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Relationships: 6 More Ideas to Improve Them (Part 2)

Posted May 19 2013 12:03am

relationships, love and relationships, relationship issues, healthy relationships, relationship, relationships
How do you know when relationships are successful? What goals are therapists looking for when they do couples work? The following 6 ideas might improve your relationships:

1. It’s crucial that both people feel able to be authentic with each other. In relationships trust matters and trust depends on authenticity. So stop and think about what gets in the way of being more genuine? How do you stop yourself? You could start up a conversation with whomever it is, sharing ideas about what gets in the way and how to make changes to make the relationship better.

2. Relationships are about learning to embrace the complexity of respecting two different points of view, letting them sit quietly next to each other. Usually what we do is use our point of view as a battering ram to erase the other person’s point of view. I find this task very easy to do every day that I work with relationships.

There is always merit to two different ways of thinking. This creates room within the relationship for the differences to breathe. While entrenched warfare is the norm in too many relationships, you can see how unproductive it is in Congress.

3. Be open to being influenced by the other person because this is the ultimate test of respect in any relationship. While I believe in gun restrictions, I’ve also learned from my clients to respect their passion for hunting.

When your partner can influence you (& vice versa) toward better behavior (i.e. I think you owe our friends an apology) this leads to personal growth. Relationships are about helping each other to grow and become more whole.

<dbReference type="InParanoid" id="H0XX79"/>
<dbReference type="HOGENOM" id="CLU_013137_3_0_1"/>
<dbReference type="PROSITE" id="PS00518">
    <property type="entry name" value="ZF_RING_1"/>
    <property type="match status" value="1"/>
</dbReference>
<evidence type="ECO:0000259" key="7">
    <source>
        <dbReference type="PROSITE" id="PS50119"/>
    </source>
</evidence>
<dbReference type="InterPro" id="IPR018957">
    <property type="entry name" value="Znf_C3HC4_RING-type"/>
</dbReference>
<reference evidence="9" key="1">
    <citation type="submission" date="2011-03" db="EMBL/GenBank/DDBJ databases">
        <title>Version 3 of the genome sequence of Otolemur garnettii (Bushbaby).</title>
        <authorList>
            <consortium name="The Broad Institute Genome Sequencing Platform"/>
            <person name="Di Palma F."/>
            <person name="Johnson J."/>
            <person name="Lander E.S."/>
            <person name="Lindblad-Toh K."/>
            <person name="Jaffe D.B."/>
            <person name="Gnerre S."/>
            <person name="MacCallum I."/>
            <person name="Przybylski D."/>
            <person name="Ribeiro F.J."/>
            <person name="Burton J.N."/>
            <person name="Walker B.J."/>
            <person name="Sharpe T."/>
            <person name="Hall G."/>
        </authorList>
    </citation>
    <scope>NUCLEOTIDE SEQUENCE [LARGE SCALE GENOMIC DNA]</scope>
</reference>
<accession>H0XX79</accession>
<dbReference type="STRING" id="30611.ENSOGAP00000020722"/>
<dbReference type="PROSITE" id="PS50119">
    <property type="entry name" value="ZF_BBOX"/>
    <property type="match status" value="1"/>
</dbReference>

4. You both make choices to do things you may not love because they’re important to the other person and nurtures the relationship.

Heterosexual women often ask men to learn more about being emotionally connected by sharing their emotions. This requires men to learn how to identify their feelings when even the vocabulary of feelings might be a mystery. It would take the effort to go to the emotions page of my website and print out the feeling word vocabulary list to practice with 2 or 3 times a week.

5. Vulnerability is required for relationships to work despite our culture not supporting this. It takes a great deal of strength to be vulnerable with someone else. When you are feeling hurt or scared; it can be very valuable currency to share. Instead of hiding out in anger and entrenched warfare.

6. When you experience the pain you cause others with your own dark side it should leave you humble. It is easier to suspend judgement of your partner’s dark side because you are aware of your own struggles. When there is less blame, criticism and judgement it is easier for relationships to grow and achieve greater depth.

Joseph Campbell talks about marriage as an ordeal, not a love affair. I believe this to be true because being partners with someone requires growth and change. The work of relationships improves you and enriches your life. It’s worth it.


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